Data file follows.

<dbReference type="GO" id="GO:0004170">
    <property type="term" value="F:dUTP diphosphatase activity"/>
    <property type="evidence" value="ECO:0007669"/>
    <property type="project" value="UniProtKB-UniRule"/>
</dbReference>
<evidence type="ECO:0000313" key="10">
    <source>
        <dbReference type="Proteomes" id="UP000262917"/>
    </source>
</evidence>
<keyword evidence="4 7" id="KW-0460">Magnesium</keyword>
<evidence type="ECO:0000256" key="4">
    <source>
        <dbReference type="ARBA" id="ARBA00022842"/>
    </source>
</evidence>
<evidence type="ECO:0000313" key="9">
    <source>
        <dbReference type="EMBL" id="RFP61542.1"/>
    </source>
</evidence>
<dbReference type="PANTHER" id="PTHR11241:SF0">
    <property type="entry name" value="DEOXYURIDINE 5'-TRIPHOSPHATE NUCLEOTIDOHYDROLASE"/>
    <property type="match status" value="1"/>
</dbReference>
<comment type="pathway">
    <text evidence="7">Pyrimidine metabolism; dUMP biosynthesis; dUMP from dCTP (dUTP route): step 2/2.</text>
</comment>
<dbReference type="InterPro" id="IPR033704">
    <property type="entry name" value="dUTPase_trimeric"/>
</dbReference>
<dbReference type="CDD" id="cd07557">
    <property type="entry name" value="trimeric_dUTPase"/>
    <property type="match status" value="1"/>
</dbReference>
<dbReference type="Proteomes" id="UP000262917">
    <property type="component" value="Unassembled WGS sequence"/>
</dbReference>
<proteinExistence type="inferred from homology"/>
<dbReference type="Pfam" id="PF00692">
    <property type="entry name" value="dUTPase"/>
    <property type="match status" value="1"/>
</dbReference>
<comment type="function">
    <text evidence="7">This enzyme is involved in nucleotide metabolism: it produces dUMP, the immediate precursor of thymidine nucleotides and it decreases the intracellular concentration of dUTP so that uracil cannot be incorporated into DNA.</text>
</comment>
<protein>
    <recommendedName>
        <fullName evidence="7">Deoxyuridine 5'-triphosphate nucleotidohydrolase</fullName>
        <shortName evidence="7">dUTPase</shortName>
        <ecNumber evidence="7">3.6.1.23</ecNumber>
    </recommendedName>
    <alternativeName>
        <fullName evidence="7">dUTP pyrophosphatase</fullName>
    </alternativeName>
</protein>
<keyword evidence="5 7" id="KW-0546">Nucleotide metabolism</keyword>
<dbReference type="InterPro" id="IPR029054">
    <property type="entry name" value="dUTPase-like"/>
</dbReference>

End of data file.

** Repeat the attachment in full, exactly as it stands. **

<dbReference type="GO" id="GO:0004170">
    <property type="term" value="F:dUTP diphosphatase activity"/>
    <property type="evidence" value="ECO:0007669"/>
    <property type="project" value="UniProtKB-UniRule"/>
</dbReference>
<evidence type="ECO:0000313" key="10">
    <source>
        <dbReference type="Proteomes" id="UP000262917"/>
    </source>
</evidence>
<keyword evidence="4 7" id="KW-0460">Magnesium</keyword>
<evidence type="ECO:0000256" key="4">
    <source>
        <dbReference type="ARBA" id="ARBA00022842"/>
    </source>
</evidence>
<evidence type="ECO:0000313" key="9">
    <source>
        <dbReference type="EMBL" id="RFP61542.1"/>
    </source>
</evidence>
<dbReference type="PANTHER" id="PTHR11241:SF0">
    <property type="entry name" value="DEOXYURIDINE 5'-TRIPHOSPHATE NUCLEOTIDOHYDROLASE"/>
    <property type="match status" value="1"/>
</dbReference>
<comment type="pathway">
    <text evidence="7">Pyrimidine metabolism; dUMP biosynthesis; dUMP from dCTP (dUTP route): step 2/2.</text>
</comment>
<dbReference type="InterPro" id="IPR033704">
    <property type="entry name" value="dUTPase_trimeric"/>
</dbReference>
<dbReference type="CDD" id="cd07557">
    <property type="entry name" value="trimeric_dUTPase"/>
    <property type="match status" value="1"/>
</dbReference>
<dbReference type="Proteomes" id="UP000262917">
    <property type="component" value="Unassembled WGS sequence"/>
</dbReference>
<proteinExistence type="inferred from homology"/>
<dbReference type="Pfam" id="PF00692">
    <property type="entry name" value="dUTPase"/>
    <property type="match status" value="1"/>
</dbReference>
<comment type="function">
    <text evidence="7">This enzyme is involved in nucleotide metabolism: it produces dUMP, the immediate precursor of thymidine nucleotides and it decreases the intracellular concentration of dUTP so that uracil cannot be incorporated into DNA.</text>
</comment>
<protein>
    <recommendedName>
        <fullName evidence="7">Deoxyuridine 5'-triphosphate nucleotidohydrolase</fullName>
        <shortName evidence="7">dUTPase</shortName>
        <ecNumber evidence="7">3.6.1.23</ecNumber>
    </recommendedName>
    <alternativeName>
        <fullName evidence="7">dUTP pyrophosphatase</fullName>
    </alternativeName>
</protein>
<keyword evidence="5 7" id="KW-0546">Nucleotide metabolism</keyword>
<dbReference type="InterPro" id="IPR029054">
    <property type="entry name" value="dUTPase-like"/>
</dbReference>